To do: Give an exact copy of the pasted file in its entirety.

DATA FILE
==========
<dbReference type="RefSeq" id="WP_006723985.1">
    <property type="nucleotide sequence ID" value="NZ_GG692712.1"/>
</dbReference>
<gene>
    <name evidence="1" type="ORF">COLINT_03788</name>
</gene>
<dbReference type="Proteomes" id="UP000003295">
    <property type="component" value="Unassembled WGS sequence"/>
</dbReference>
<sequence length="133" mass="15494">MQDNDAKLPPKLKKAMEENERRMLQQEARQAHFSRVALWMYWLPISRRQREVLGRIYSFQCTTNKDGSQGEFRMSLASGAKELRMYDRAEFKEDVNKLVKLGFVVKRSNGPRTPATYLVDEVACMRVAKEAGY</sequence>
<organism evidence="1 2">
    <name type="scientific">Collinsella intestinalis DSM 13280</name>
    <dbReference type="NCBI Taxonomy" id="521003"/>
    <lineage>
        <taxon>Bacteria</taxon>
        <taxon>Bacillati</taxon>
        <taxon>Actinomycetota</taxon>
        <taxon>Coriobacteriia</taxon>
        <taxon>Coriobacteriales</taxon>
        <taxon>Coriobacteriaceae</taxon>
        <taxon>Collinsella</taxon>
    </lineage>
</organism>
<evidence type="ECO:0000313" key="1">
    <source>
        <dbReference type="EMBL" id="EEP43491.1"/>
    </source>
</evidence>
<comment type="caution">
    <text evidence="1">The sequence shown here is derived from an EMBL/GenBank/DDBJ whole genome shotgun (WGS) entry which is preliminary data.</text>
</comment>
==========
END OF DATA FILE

<dbReference type="RefSeq" id="WP_006723985.1">
    <property type="nucleotide sequence ID" value="NZ_GG692712.1"/>
</dbReference>
<gene>
    <name evidence="1" type="ORF">COLINT_03788</name>
</gene>
<dbReference type="Proteomes" id="UP000003295">
    <property type="component" value="Unassembled WGS sequence"/>
</dbReference>
<sequence length="133" mass="15494">MQDNDAKLPPKLKKAMEENERRMLQQEARQAHFSRVALWMYWLPISRRQREVLGRIYSFQCTTNKDGSQGEFRMSLASGAKELRMYDRAEFKEDVNKLVKLGFVVKRSNGPRTPATYLVDEVACMRVAKEAGY</sequence>
<organism evidence="1 2">
    <name type="scientific">Collinsella intestinalis DSM 13280</name>
    <dbReference type="NCBI Taxonomy" id="521003"/>
    <lineage>
        <taxon>Bacteria</taxon>
        <taxon>Bacillati</taxon>
        <taxon>Actinomycetota</taxon>
        <taxon>Coriobacteriia</taxon>
        <taxon>Coriobacteriales</taxon>
        <taxon>Coriobacteriaceae</taxon>
        <taxon>Collinsella</taxon>
    </lineage>
</organism>
<evidence type="ECO:0000313" key="1">
    <source>
        <dbReference type="EMBL" id="EEP43491.1"/>
    </source>
</evidence>
<comment type="caution">
    <text evidence="1">The sequence shown here is derived from an EMBL/GenBank/DDBJ whole genome shotgun (WGS) entry which is preliminary data.</text>
</comment>